ASSETS Program Director Jonathan Coleman recently published an article in the Lancaster Newspaper titled “Business-based solutions can address violence, poverty”. In this article Jonathan gives some advice on how he thinks we can reduce poverty in the city.
When I moved to Lancaster city in 2013 to work at ASSETS Lancaster, I was often told that the city is new and improved, a different place than it was a decade ago. The dramatic development of downtown, the popularity of First Fridays and the influx of new residents, both young hipsters and still-hip retirees, were examples of a city on the way up. As I began to dig into some of the economic realities of the city, however, I soon realized that this success narrative was missing some important components. A decade ago, poverty rates in Lancaster city were 21 percent, according to U.S. Census figures. Today, that number has jumped to 29 percent. Worse yet, poverty rates in parts of the south side of the city today are at 40 percent.
It is clear from these statistics that despite the apparent rising tide of city development, not all boats have been lifted. Many of our citizens are being left behind. This reality impacts all of us, regardless of our economic status. Take recent criminal activity in Lancaster as an example. Each headline likely involves crippling economic underpinnings that go unmentioned in the news reports. It stands to reason that in light of this reality, a primary tactic to reduce violence could be poverty alleviation.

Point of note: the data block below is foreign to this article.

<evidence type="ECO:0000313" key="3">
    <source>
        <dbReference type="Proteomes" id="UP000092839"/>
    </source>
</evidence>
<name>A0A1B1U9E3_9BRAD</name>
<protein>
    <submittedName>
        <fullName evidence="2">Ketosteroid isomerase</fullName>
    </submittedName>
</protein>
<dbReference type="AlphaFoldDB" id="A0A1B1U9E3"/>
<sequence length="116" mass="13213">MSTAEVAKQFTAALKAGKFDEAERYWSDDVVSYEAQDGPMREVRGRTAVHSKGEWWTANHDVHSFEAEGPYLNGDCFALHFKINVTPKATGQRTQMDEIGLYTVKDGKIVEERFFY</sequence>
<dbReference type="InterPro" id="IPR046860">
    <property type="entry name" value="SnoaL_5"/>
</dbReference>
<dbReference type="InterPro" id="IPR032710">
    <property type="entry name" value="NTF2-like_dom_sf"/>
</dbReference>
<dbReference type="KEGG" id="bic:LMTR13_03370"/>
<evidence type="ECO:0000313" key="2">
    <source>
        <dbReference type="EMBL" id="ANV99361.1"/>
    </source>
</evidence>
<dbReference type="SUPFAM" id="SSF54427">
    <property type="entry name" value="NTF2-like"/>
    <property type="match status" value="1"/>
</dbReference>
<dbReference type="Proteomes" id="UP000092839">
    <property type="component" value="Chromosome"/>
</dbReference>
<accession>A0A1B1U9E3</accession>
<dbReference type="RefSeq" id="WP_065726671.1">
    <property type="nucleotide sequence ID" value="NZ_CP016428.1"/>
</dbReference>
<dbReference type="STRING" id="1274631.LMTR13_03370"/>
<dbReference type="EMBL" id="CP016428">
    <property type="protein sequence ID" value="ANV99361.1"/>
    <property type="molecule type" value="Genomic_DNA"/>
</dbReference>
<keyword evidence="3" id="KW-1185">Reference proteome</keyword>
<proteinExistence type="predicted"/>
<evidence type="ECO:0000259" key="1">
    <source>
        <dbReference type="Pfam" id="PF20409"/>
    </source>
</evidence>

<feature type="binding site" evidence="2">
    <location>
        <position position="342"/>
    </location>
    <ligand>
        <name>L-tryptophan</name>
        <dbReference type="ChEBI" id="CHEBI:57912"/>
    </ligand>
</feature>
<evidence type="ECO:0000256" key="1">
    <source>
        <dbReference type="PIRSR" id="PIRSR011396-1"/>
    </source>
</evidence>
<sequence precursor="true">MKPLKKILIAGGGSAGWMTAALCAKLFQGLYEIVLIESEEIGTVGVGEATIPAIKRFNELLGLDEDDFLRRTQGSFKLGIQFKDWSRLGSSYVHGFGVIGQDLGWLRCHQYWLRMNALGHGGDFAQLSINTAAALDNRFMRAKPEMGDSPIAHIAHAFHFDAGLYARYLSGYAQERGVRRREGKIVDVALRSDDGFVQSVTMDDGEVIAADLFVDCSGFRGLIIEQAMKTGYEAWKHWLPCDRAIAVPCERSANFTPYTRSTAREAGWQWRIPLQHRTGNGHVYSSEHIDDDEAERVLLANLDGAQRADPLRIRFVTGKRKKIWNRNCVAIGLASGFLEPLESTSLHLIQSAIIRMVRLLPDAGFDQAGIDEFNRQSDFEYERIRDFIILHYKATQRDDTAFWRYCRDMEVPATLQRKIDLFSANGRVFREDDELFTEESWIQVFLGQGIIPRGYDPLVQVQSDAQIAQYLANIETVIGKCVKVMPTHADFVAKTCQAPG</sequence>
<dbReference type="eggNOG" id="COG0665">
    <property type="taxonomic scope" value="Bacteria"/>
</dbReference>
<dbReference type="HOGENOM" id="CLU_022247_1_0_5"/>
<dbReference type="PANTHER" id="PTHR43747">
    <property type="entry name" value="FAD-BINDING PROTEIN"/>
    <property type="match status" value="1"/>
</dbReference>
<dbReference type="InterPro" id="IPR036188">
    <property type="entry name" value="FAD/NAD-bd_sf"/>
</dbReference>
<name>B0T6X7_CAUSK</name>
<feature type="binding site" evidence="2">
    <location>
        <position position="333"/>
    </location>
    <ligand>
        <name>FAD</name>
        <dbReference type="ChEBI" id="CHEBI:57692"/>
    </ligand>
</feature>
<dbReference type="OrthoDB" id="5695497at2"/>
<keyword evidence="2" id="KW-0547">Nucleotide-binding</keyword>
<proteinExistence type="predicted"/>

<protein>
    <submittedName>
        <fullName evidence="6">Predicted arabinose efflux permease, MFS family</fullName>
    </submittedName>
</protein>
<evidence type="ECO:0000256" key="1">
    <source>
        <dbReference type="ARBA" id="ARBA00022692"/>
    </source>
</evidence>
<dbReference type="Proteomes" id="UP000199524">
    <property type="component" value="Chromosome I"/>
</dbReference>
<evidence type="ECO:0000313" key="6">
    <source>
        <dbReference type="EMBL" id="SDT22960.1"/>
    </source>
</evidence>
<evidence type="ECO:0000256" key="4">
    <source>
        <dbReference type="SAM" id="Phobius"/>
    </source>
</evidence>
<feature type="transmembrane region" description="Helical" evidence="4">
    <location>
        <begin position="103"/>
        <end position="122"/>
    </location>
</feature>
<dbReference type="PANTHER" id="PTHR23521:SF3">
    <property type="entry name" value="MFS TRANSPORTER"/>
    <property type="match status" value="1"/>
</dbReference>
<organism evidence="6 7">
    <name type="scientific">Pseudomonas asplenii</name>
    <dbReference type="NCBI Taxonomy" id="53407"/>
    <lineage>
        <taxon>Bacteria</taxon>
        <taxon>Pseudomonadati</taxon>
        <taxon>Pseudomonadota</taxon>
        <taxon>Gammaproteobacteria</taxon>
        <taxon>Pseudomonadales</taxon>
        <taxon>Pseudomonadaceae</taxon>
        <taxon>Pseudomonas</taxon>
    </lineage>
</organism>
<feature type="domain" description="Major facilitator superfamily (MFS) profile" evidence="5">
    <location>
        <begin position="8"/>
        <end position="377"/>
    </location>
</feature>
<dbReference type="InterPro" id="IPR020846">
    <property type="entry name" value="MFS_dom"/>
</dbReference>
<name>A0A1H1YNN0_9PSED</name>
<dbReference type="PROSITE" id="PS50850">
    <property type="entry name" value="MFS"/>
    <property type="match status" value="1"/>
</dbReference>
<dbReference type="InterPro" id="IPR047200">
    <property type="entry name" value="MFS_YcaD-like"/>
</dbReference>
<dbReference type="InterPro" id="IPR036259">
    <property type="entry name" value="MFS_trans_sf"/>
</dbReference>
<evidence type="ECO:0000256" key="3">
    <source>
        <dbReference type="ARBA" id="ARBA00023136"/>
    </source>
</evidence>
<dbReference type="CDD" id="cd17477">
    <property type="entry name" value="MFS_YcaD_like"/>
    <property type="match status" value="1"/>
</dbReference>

We must recognize that a renovated downtown, involvement in community peace initiatives, and more security cameras — while all positive initiatives in their own right — cannot offset the challenges to those living in poverty.
With this in mind, we want to propose a few ideas to reduce poverty using business-based approaches:
Support businesses and “social enterprises” that pay thriving wages.
The best way out of poverty is a good job. Why not, therefore, do everything we can to promote businesses that intentionally pay high enough wages for a family to not only survive, but thrive? The Lancaster Food Co. is a great example of a new social enterprise established for this purpose, intending to create more than 40 thriving wage jobs for those who struggle to find work elsewhere.
These companies only succeed, however, with adequate market demand. In Lancaster, that could include all of us who eat bread (and the expanding line of food products the company produces)!
Consider a Social Impact Bond to fund efforts to reduce poverty in the city.
A Social Impact Bond is an innovative financial product created to get funding into the hands of the most successful nonprofits. These bonds bring in for-profit investors who get financial returns, paid by the government, if the funded project results in reduced government expenses. Think this is unrealistic? Goldman Sachs recently made a $13.5 million investment into a Social Impact Bond aiming to reduce recidivism in New York. This model proves the financial value to society of investing in poverty alleviation.
Get money into the hands of underrepresented entrepreneurs so they can grow their businesses. Millions of dollars have been invested into city businesses over the last decade, but those efforts have not created prosperity for all, so maybe we should add a new approach.
At ASSETS, we are already working on this through our Lending Circles Microloan Program, empowering entrepreneurs from low-income communities to grow their businesses, creating new jobs and developing their neighborhoods from within. Lancaster needs more targeted solutions to fight poverty. These are a few ideas, but there are certainly others to be considered. Neighbors, nonprofits, businesses, and government should consider new shared vision and common goals to reduce poverty. The future is bright, but only if all boats can rise with the tide.